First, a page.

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Chapter 3: Settings for Therapy

Therapy can take place in just about any reasonably soundproof room with enough space for a few chairs, but it’s remarkable how much difference the environment can make.

If your surroundings make you feel uneasy or unsafe, you’re probably going to remain closed off. On the other hand, if you’re comfortable with the space, it makes it much easier to open up to your therapist.

Different settings work for different people, so this is your opportunity to get a feel for things before you walk through the door for the first time.

Private Practice Offices

These are the kinds of offices you usually see on television or in the movies. Most real private offices are quite a bit smaller than those Hollywood sets, however. Large wood-paneled rooms covered with tasteful artwork and long rows of bookcases are very impressive, but the cost of renting such luxurious space is usually passed on to the client in the form of higher session fees.

If you find yourself in more modest surroundings, keep in mind that while leather furniture and antiques are pleasant, they don’t actually make therapy more effective.

Large group practices have a reception area and waiting room, very similar to what you’d see at a dental or medical practice. If you’re sensitive about privacy and confidentiality, you need to be aware that there will probably be other clients in the waiting area with you.

Smaller practices usually have a small, private waiting room and many single-person practices have no waiting room at all. On request, your therapist can probably schedule buffer time between sessions for added privacy.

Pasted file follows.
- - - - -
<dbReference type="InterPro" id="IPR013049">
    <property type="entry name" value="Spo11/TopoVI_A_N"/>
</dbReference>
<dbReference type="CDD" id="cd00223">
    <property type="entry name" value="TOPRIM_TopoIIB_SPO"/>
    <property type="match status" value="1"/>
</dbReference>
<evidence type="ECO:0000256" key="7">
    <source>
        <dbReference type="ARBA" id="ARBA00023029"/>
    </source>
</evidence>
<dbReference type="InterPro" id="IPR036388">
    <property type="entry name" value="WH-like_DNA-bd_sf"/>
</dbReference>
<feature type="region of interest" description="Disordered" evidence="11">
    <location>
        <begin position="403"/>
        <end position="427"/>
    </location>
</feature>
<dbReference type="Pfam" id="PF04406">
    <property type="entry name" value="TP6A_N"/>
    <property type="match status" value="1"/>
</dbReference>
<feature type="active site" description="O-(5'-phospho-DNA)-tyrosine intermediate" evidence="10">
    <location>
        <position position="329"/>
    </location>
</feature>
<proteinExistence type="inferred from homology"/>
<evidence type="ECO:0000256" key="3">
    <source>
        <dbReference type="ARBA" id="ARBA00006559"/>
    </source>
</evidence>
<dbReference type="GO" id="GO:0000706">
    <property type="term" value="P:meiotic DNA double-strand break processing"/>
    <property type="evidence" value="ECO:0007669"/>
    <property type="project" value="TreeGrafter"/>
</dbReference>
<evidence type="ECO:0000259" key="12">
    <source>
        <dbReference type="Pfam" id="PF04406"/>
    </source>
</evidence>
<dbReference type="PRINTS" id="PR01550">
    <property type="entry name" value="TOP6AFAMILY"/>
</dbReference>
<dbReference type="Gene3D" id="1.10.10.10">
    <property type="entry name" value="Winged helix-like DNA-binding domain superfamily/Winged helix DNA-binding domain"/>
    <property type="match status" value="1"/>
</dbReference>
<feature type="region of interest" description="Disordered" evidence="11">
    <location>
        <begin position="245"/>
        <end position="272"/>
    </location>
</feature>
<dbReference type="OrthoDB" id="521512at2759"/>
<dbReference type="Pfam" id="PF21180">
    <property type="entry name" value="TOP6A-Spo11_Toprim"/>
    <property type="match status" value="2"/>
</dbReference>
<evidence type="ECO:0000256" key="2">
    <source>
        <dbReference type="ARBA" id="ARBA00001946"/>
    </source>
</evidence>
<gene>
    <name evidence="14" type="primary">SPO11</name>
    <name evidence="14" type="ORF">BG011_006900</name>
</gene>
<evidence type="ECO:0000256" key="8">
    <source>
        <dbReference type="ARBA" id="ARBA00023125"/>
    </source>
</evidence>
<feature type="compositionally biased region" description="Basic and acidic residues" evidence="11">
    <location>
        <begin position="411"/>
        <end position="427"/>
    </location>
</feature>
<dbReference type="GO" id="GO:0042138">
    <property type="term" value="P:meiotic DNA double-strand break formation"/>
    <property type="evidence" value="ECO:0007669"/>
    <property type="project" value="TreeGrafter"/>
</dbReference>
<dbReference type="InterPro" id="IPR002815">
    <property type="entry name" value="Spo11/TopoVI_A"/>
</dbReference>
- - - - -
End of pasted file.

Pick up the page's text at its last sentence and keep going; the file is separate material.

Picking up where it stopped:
The decor of a private office reflects the therapeutic approach and personality of the therapist. Styles range from very formal, with straight-backed chairs and academic credentials on the walls, to very homelike, with overstuffed recliners and craft decorations.

In most private offices, you’ll have access to a private bathroom. In some buildings, however, you may have to share a bathroom with other tenants.

Hospital Clinics

While most hospitals have outpatient clinics, the type of space can vary from place to place. Some clinics are located in the hospital interior, and are treated just like any other department. Other clinics have separate parking lots and entrances and feel more like self-contained agencies or group practices.

Hospital-based clinics usually have easier access to medical resources than other settings. Communication between psychiatrists and non-medical therapists tend to be better in this setting, for example. In addition, if you’re taking medication, you may appreciate the convenience of getting your medication checkups and therapy in the same location.

You need to be aware of any strong feelings you have about hospitals. If you look at hospitals as clean, safe places staffed by caring experts, then the hospital setting has obvious advantages for you. On the other hand, if you experience high levels of anxiety just walking through the door, you need to consider how that might get in the way of your treatment. (Of course, if getting past your anxiety is your goal, this setting would be ideal.)

Hospitals have reception and waiting areas, so you will probably come in contact with other clients. Private bathrooms are usually available.

If you decide to seek therapy at a hospital-based clinic, be sure to arrive early for your first appointment. You may need some extra time to find parking and locate the clinic within the hospital.